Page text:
It has a delicate colour despite being a black tea base (but you can’t, which didn’t show up in this vintage tea cup so you’ll have to trust me). I also appreciated the depth the black tea gave to the peach flavour. Often I find peach teas taste as though they are artificially sweetened (some actually list peach juice granules as an ingredient, so it’s not wonder!) and like they’re missing something! Overall, it was tasty, but I think I prefer peach teas as an iced tea on a hot day.
Other peach teas I have reviewed include Tetley’s Peach Bellini and Ginger Peach with Dandelion, both of which are caffeine-free and contain hibiscus and blackberry leaves. Another summer favourite was David’s Tea “Just Peachy“. I used Peach Bellini to make sorbet last year, and T-Kettle’s Peaches & Cream would work just as well! Yum!
Life is better than death, I believe, if only because it is less boring, and because it has fresh peaches in it.
I’m thrilled to introduce my third guest “What’s in my Cup” from my sassy friend, Nicole. Nicole has a great sense of humour, a big heart, and a boisterous laugh! She is an amazing singer, a great guitar player, and super cool aunt!! For years, Nicole and her sister have led rowdy opening and closing sessions at Vacation Bible Camp, with silly songs and skits. I have been in some of those skits and I definitely had more fun than the kids! We share many of the same passions, including music, worship, and tea!
(Are you excited? Because I’m excited!!)
I’m not a coffee drinker and have always been jealous of the look coffee drinkers have on their face while they drink their first cup in the morning. I didn’t think tea could be a substitute, but I was so wrong!
There are so many different teas that I love but my go to is a concentrate Tazo Chai Tea. It might be cheating, in a way, compared to steeping, just adding milk and heating, but it’s quick to make on those early mornings before work or worship practice (isn’t the weekend for sleeping in?). It gives me something to look forward to getting up in the morning, especially since I’m not a morning person!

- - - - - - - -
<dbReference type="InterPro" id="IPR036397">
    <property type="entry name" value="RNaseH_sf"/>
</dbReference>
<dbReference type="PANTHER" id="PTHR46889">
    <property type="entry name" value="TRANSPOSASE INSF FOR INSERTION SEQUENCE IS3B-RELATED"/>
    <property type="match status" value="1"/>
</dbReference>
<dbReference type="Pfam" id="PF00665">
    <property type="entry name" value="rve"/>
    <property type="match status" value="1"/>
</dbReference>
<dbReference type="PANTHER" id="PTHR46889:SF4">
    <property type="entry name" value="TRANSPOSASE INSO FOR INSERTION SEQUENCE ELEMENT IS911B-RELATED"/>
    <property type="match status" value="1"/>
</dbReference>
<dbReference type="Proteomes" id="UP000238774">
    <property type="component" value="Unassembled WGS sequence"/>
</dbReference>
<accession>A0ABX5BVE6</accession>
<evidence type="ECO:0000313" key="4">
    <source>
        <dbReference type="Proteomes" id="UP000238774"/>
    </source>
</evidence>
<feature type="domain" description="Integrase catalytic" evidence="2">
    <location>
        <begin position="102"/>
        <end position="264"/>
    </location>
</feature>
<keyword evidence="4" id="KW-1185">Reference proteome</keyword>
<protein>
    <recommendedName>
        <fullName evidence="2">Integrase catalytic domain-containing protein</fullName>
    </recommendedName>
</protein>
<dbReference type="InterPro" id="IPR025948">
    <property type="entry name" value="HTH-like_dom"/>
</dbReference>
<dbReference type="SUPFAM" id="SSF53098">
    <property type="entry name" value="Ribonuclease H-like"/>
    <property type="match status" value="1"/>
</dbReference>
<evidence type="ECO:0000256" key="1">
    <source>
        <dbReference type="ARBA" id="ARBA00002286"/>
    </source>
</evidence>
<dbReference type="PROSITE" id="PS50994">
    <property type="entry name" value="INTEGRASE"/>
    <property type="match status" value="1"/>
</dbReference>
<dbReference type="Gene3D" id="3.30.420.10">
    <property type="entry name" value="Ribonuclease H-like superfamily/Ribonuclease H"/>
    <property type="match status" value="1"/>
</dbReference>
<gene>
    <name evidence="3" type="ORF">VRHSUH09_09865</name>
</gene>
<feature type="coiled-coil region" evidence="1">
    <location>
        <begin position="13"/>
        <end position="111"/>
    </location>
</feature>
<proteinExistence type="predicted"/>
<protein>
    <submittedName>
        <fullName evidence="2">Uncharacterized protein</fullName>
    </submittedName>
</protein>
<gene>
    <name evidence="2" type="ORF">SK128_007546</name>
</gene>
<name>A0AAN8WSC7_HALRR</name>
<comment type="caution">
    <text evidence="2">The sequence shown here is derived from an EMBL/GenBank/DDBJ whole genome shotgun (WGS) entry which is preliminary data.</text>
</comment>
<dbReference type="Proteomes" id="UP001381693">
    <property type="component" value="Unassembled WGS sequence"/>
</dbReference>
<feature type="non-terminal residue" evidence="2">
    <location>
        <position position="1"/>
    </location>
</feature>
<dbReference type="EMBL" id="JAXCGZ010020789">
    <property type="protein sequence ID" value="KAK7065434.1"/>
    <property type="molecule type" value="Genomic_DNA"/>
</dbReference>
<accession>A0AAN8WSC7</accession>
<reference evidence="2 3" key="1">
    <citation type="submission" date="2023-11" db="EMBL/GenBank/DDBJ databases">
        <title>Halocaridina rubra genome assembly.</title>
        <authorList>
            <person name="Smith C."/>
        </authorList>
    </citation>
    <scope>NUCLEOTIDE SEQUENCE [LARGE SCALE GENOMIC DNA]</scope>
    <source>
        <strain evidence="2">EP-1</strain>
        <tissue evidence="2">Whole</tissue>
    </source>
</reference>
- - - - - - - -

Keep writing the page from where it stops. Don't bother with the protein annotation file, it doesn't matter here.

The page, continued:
After a long day of work, I will sit in my favourite spot on the couch, curl up and have my cup of tea and feel the stress of the day leave me. It has become almost ritualistic!
Sharing a cup of tea with my mom while visiting makes me feel like a real grown up! At almost 51, maybe one day I actually will become one!!
The cup is as important as well! A tiny tea cup will not do! I love a large cup of tea, one that might mean I’m sipping it over a couple of hours (I’m not afraid of it cooling off a bit). My favourite is one I made myself, matching one my sister made as well.
My cup of tea is a comfort to sip on a cold afternoon. It’s awesome cold in the summer! It somehow makes me feel better when needed. Life is just better with any tea really!
I’m very pleased to introduce my first “What’s in my Cup” guest and a very special woman: my Mom!
I am a self confessed tea granny, with tea granny genes, which I have passed on to my daughter. And when she ran out of ideas for her blog, she called on her readers to share some of their favourite teas & teacups.
Then she asked her mother.
Now while Jennifer loves to try new teas & flavours, I prefer mine strong, hot, black, & fully loaded with caffeine. She keeps plying me with wonderful new flavours, some caffeinated & some not; others, flowery, nutty, maple-y.
I have decided that I prefer the richer stronger flavours over the flowery ones.
One of my favourite decaffeinated teas is also a comfort food. When I feel like I’m getting a cold or just feel crummy, I brew some Tetley Lemon Ginger tea. I love the lemon with just a hint of ginger. It is herbal & best sipped hot & clear, to allow the full lemon flavour to come through.
I’m serving it in a fragile semi transparent teacup that belonged to Jenn’s grandmother. Wish we knew its story.
Now dear readers of this blog, be brave & send your own tea choice. I know some of you & will be watching for your contributions. 😉
Now to enjoy my lemon ginger tea!
Life handed me lemons, so I made lemonade, lemon cake, lemon drops, and I even used the rinds to make lemon art. So, the joke is on you, life, haha!